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A solar eclipse in the garden

March 20, 2015

So, how was it for you? The eclipse, I mean. Social media is awash today with images of the solar eclipse, which was visible this morning from northern latitudes. In our own area of Scotland it peaked at 95% totality (if that’s how you say it). It was not to get completely dark, in other words, but it promised to be a good show. My husband and I decided to watch it from the garden, which faces south.

The morning dawned bright and clear. Hurray, we thought: despite forecasts of cloud cover, we will be able to see the eclipse after all. It was to begin at around 8.30 a.m. At around 8.29, the first clouds began to drift across the sky. Curses! Plenty of blue up there, however: there was still hope. After breakfast, I found a shoe box and made it into a rudimentary pinhole camera. At around ten past nine, we put on coats and went out to the garden.

From every tree, birdsong rang across the lawns. You would never guess that our last snowman melted only a few days ago: in the garden, spring has begun. Crocuses and snowdrops embroider a patch of grass. The flowering currant, one of the most fragrant of spring shrubs, is in leaf against the south wall of the castle, and the first little lenten lilies or wild daffodils are blooming under an ancient yew tree. We seated ourselves on a bench and enjoyed the mild, still air.

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Gradually, we began to notice that it was getting darker. It was like the dark that comes on a bright day when a thick cloud drifts over the sun – except that the clouds over the sun were wispy and translucent. The sun was throwing shadows, yet the gloom increased. Weird.

The cloud cover began to thicken: oh no, perhaps we weren’t going to be able to see anything of the eclipse after all. A chilly breath of a breeze sprang up.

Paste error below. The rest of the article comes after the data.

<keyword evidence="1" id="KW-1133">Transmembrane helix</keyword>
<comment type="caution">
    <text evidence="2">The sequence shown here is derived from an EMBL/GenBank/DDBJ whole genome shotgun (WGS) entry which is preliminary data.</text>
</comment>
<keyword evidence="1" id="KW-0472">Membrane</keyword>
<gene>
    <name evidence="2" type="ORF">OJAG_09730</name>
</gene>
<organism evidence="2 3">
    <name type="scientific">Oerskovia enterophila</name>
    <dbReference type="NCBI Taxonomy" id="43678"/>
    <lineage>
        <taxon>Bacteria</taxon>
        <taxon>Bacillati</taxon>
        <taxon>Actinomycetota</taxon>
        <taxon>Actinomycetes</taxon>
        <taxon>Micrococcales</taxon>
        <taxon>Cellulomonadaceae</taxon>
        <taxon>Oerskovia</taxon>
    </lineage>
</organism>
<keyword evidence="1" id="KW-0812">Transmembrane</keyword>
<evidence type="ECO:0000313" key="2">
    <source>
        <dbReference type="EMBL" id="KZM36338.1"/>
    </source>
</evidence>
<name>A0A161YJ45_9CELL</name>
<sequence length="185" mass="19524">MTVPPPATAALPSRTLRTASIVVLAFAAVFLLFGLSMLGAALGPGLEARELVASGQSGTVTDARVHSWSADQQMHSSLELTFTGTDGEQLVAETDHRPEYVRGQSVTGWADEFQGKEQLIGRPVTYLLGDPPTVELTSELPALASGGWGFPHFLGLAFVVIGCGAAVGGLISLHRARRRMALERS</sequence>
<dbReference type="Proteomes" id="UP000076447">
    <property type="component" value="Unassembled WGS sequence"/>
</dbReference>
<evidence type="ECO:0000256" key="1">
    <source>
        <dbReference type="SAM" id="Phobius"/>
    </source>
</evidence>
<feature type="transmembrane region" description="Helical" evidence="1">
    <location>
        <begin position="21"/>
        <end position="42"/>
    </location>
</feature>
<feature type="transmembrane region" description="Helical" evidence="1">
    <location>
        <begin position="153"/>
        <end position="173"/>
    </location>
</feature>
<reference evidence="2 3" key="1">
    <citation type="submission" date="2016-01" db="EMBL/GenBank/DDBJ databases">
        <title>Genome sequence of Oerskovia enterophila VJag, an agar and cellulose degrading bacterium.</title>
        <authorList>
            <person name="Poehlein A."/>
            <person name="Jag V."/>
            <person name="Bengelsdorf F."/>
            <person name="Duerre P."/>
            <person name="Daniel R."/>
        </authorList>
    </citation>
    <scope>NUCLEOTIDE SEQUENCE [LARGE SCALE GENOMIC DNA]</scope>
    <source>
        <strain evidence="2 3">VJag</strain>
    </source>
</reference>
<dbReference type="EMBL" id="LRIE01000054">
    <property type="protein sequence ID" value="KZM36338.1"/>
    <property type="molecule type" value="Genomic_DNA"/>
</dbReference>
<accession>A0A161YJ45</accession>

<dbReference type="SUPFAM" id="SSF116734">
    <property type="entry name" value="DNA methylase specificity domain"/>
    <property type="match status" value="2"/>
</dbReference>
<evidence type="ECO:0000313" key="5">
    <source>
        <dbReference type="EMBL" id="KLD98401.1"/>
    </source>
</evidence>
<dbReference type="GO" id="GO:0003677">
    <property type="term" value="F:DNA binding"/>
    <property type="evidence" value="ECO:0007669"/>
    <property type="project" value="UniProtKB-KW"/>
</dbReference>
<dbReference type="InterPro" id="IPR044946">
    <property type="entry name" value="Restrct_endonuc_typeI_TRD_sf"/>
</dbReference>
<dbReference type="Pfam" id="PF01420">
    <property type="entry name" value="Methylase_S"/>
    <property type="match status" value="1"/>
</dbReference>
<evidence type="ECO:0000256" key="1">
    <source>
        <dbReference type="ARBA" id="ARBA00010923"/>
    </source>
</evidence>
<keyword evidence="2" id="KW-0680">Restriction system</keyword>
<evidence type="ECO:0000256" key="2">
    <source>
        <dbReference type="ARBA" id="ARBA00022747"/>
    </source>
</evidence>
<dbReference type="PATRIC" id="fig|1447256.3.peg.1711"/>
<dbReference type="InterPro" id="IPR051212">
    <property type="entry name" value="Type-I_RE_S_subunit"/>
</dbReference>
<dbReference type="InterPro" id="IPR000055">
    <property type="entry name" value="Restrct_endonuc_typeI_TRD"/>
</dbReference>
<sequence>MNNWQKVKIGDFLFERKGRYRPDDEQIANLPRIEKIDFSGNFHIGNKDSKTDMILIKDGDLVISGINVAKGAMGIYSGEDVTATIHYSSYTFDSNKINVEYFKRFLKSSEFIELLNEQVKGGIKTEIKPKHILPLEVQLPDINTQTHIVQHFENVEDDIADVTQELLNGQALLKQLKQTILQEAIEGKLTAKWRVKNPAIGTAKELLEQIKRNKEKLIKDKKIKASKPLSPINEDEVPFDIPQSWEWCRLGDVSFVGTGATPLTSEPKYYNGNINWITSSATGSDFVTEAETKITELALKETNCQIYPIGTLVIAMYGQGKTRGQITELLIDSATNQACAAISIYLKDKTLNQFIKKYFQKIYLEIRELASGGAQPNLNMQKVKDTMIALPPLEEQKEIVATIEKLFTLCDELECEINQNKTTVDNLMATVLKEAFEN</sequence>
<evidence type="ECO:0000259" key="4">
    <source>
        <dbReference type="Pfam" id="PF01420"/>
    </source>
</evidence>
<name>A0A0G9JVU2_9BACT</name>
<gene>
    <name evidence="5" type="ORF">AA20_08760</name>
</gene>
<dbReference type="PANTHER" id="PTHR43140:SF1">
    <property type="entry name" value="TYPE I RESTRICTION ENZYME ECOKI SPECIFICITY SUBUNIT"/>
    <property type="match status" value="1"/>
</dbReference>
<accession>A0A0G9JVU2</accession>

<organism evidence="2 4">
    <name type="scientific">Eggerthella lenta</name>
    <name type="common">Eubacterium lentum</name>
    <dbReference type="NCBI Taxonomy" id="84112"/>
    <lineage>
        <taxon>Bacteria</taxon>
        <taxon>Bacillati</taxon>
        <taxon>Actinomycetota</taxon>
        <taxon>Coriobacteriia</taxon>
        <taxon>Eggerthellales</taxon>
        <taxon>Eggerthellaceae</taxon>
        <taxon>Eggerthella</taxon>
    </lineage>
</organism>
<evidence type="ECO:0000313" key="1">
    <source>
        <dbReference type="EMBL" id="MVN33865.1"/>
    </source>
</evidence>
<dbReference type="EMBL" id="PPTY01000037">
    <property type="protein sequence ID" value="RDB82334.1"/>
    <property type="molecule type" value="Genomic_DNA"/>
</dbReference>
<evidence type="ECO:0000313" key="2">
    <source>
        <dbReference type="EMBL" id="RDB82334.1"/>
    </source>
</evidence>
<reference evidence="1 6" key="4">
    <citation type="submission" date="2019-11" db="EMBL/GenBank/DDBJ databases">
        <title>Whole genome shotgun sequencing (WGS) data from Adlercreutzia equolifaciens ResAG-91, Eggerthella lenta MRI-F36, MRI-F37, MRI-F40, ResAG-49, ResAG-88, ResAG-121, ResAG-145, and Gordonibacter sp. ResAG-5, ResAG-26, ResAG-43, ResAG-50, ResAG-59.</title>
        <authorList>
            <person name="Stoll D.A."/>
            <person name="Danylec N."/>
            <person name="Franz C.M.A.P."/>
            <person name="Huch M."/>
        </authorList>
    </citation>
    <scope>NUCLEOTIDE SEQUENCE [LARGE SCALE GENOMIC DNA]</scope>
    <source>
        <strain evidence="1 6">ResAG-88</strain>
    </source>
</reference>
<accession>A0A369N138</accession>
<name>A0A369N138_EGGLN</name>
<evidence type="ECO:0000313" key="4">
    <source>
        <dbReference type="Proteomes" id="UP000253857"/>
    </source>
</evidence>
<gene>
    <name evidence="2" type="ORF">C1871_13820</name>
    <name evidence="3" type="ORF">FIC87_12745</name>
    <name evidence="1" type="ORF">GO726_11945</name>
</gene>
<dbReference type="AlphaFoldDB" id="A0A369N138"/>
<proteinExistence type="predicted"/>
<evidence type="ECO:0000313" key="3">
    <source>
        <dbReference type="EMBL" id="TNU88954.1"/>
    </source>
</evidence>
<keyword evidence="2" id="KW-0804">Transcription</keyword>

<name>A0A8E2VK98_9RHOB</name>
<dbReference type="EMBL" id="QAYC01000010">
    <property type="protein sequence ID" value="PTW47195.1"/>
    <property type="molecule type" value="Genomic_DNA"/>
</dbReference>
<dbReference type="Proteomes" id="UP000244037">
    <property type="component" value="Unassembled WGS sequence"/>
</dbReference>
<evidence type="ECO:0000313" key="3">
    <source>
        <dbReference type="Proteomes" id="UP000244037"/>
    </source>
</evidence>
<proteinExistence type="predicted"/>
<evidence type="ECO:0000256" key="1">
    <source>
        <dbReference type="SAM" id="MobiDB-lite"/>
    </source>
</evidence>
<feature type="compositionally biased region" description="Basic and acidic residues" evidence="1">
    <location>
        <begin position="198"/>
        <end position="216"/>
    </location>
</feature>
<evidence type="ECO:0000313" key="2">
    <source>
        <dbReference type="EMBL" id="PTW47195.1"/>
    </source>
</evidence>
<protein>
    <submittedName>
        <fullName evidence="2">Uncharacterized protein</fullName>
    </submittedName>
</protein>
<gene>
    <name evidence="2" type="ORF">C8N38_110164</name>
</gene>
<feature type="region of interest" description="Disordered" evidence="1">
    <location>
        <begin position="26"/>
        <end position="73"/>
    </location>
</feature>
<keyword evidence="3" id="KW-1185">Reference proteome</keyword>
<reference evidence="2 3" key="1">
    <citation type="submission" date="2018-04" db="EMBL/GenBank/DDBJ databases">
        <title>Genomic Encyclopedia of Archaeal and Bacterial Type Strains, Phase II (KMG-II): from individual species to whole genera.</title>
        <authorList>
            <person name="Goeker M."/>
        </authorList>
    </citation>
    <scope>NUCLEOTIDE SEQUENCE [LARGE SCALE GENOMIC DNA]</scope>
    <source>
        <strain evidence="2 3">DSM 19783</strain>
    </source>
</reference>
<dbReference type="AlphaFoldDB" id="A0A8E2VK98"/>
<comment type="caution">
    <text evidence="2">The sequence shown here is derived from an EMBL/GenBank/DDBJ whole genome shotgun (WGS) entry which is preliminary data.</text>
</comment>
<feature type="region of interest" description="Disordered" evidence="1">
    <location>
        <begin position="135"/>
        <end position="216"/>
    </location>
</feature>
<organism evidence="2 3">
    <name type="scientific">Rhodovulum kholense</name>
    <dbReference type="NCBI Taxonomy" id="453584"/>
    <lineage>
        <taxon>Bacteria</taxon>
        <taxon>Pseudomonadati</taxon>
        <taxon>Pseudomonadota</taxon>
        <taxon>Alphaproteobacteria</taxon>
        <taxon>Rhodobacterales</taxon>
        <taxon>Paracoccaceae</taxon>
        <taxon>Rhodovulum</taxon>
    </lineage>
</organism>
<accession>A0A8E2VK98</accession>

‘I see it!’ exclaimed my husband.

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A tear in the clouds revealed, momentarily, the sun with a distinct dark bite taken out of it. For the next quarter of an hour we sat, fascinated, as the light died in the sky to a strange, wan twilight and the birds’ chorus diminished. Although the thickening clouds meant that my pinhole camera was of little use, they did mean that we felt we could risk the odd peek heavenwards, where the sun gleamed like a crescent moon through a turbulent sky.

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Given that we now understand the science behind the appearance of an eclipse, I was surprised at how unsettling it felt. There is something undeniably eerie about the light dying when it should be strengthening; about an evening chill seizing a bright morning. I can understand now why so many cultures have worshipped the sun, and have treated solar eclipses with superstitious dread. We joke now about how long we could survive a zombie apocalypse – but how long could we survive without the sun?

After several minutes, it suddenly became clear that the maximum totality had passed. The sun was too bright to glance towards even through clouds. Earth’s solar charger was not dying on us after all: we were safe!

The thin chorus of birdsong strengthened along with the returning light. As we walked back to the house at a quarter to ten – the daylight grey but brightening, the birds carolling, the dew still chill on the grass – my husband put his finger on how the moment felt.

‘It feels as if it’s about 6.30 in the morning,’ he said. ‘It feels like another dawn.’

Two dawns in one morning: what a memorable way to mark the equinox. From here on, across the northern hemisphere, the light is growing stronger, and we have spring sunshine and sunny days to look forward to. Even as a confirmed lover of autumn, I’d say that is pretty good for us all, wouldn’t you?